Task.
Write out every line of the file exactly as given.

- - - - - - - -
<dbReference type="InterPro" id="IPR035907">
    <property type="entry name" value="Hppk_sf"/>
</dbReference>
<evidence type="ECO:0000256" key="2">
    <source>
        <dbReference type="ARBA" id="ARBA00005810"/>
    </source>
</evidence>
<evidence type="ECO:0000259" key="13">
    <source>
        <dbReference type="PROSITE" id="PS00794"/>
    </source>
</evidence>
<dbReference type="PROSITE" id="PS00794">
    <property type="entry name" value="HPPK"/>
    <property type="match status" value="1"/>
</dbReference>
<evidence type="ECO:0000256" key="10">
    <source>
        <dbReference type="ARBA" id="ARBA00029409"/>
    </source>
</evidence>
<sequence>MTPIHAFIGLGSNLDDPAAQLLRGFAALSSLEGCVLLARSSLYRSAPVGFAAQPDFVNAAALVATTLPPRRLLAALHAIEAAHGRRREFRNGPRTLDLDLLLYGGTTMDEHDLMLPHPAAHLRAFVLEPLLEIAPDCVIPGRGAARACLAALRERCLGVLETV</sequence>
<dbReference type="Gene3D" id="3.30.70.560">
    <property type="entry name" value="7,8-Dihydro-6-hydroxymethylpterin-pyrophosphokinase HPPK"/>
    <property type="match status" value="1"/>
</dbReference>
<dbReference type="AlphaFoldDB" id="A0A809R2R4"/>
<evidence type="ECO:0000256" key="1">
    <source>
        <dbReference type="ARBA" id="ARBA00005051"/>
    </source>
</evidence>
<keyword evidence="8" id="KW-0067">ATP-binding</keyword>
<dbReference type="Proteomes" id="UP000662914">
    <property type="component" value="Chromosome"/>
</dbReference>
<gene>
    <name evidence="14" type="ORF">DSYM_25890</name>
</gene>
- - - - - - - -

<dbReference type="InterPro" id="IPR035907">
    <property type="entry name" value="Hppk_sf"/>
</dbReference>
<evidence type="ECO:0000256" key="2">
    <source>
        <dbReference type="ARBA" id="ARBA00005810"/>
    </source>
</evidence>
<evidence type="ECO:0000259" key="13">
    <source>
        <dbReference type="PROSITE" id="PS00794"/>
    </source>
</evidence>
<dbReference type="PROSITE" id="PS00794">
    <property type="entry name" value="HPPK"/>
    <property type="match status" value="1"/>
</dbReference>
<evidence type="ECO:0000256" key="10">
    <source>
        <dbReference type="ARBA" id="ARBA00029409"/>
    </source>
</evidence>
<sequence>MTPIHAFIGLGSNLDDPAAQLLRGFAALSSLEGCVLLARSSLYRSAPVGFAAQPDFVNAAALVATTLPPRRLLAALHAIEAAHGRRREFRNGPRTLDLDLLLYGGTTMDEHDLMLPHPAAHLRAFVLEPLLEIAPDCVIPGRGAARACLAALRERCLGVLETV</sequence>
<dbReference type="Gene3D" id="3.30.70.560">
    <property type="entry name" value="7,8-Dihydro-6-hydroxymethylpterin-pyrophosphokinase HPPK"/>
    <property type="match status" value="1"/>
</dbReference>
<dbReference type="AlphaFoldDB" id="A0A809R2R4"/>
<evidence type="ECO:0000256" key="1">
    <source>
        <dbReference type="ARBA" id="ARBA00005051"/>
    </source>
</evidence>
<keyword evidence="8" id="KW-0067">ATP-binding</keyword>
<dbReference type="Proteomes" id="UP000662914">
    <property type="component" value="Chromosome"/>
</dbReference>
<gene>
    <name evidence="14" type="ORF">DSYM_25890</name>
</gene>